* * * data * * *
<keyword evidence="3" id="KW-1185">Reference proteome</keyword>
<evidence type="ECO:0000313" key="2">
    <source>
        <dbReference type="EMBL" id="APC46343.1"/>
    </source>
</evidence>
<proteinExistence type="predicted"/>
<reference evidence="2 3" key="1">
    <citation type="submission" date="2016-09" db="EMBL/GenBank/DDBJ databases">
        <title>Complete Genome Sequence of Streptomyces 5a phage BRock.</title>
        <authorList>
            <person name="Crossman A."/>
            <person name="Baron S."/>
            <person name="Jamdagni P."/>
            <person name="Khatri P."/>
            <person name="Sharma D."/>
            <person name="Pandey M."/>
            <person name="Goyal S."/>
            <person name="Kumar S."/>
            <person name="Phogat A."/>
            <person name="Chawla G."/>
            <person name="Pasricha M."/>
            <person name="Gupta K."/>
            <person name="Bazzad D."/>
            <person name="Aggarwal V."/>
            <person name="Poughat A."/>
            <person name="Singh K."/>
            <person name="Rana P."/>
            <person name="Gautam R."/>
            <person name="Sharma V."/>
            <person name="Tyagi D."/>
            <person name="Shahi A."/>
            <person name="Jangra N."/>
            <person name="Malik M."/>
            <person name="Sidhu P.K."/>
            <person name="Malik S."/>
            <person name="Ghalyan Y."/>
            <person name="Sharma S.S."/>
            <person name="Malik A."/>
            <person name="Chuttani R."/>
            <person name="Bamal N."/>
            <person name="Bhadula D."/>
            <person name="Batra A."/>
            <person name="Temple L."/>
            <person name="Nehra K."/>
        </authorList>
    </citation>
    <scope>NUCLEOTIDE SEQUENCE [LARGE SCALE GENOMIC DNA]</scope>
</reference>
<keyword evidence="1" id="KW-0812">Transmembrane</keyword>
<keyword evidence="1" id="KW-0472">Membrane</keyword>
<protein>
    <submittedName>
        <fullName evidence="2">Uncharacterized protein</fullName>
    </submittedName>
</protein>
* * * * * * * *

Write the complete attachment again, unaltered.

<keyword evidence="3" id="KW-1185">Reference proteome</keyword>
<evidence type="ECO:0000313" key="2">
    <source>
        <dbReference type="EMBL" id="APC46343.1"/>
    </source>
</evidence>
<proteinExistence type="predicted"/>
<reference evidence="2 3" key="1">
    <citation type="submission" date="2016-09" db="EMBL/GenBank/DDBJ databases">
        <title>Complete Genome Sequence of Streptomyces 5a phage BRock.</title>
        <authorList>
            <person name="Crossman A."/>
            <person name="Baron S."/>
            <person name="Jamdagni P."/>
            <person name="Khatri P."/>
            <person name="Sharma D."/>
            <person name="Pandey M."/>
            <person name="Goyal S."/>
            <person name="Kumar S."/>
            <person name="Phogat A."/>
            <person name="Chawla G."/>
            <person name="Pasricha M."/>
            <person name="Gupta K."/>
            <person name="Bazzad D."/>
            <person name="Aggarwal V."/>
            <person name="Poughat A."/>
            <person name="Singh K."/>
            <person name="Rana P."/>
            <person name="Gautam R."/>
            <person name="Sharma V."/>
            <person name="Tyagi D."/>
            <person name="Shahi A."/>
            <person name="Jangra N."/>
            <person name="Malik M."/>
            <person name="Sidhu P.K."/>
            <person name="Malik S."/>
            <person name="Ghalyan Y."/>
            <person name="Sharma S.S."/>
            <person name="Malik A."/>
            <person name="Chuttani R."/>
            <person name="Bamal N."/>
            <person name="Bhadula D."/>
            <person name="Batra A."/>
            <person name="Temple L."/>
            <person name="Nehra K."/>
        </authorList>
    </citation>
    <scope>NUCLEOTIDE SEQUENCE [LARGE SCALE GENOMIC DNA]</scope>
</reference>
<keyword evidence="1" id="KW-0812">Transmembrane</keyword>
<keyword evidence="1" id="KW-0472">Membrane</keyword>
<protein>
    <submittedName>
        <fullName evidence="2">Uncharacterized protein</fullName>
    </submittedName>
</protein>